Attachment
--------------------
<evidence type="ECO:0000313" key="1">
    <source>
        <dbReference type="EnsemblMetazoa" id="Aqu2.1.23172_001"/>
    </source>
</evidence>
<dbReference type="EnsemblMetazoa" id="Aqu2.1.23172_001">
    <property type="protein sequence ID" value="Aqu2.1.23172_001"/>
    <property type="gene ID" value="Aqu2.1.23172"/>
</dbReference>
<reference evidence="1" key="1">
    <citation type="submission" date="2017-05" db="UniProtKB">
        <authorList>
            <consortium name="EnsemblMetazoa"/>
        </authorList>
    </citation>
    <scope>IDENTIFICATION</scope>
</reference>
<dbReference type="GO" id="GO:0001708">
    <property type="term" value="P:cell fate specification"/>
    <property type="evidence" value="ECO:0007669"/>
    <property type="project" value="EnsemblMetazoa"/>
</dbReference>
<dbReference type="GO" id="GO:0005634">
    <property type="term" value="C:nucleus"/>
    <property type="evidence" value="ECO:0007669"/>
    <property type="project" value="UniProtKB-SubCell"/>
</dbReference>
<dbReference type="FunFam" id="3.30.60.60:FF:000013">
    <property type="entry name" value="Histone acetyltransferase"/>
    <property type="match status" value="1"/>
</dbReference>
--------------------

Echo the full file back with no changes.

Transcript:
<evidence type="ECO:0000313" key="1">
    <source>
        <dbReference type="EnsemblMetazoa" id="Aqu2.1.23172_001"/>
    </source>
</evidence>
<dbReference type="EnsemblMetazoa" id="Aqu2.1.23172_001">
    <property type="protein sequence ID" value="Aqu2.1.23172_001"/>
    <property type="gene ID" value="Aqu2.1.23172"/>
</dbReference>
<reference evidence="1" key="1">
    <citation type="submission" date="2017-05" db="UniProtKB">
        <authorList>
            <consortium name="EnsemblMetazoa"/>
        </authorList>
    </citation>
    <scope>IDENTIFICATION</scope>
</reference>
<dbReference type="GO" id="GO:0001708">
    <property type="term" value="P:cell fate specification"/>
    <property type="evidence" value="ECO:0007669"/>
    <property type="project" value="EnsemblMetazoa"/>
</dbReference>
<dbReference type="GO" id="GO:0005634">
    <property type="term" value="C:nucleus"/>
    <property type="evidence" value="ECO:0007669"/>
    <property type="project" value="UniProtKB-SubCell"/>
</dbReference>
<dbReference type="FunFam" id="3.30.60.60:FF:000013">
    <property type="entry name" value="Histone acetyltransferase"/>
    <property type="match status" value="1"/>
</dbReference>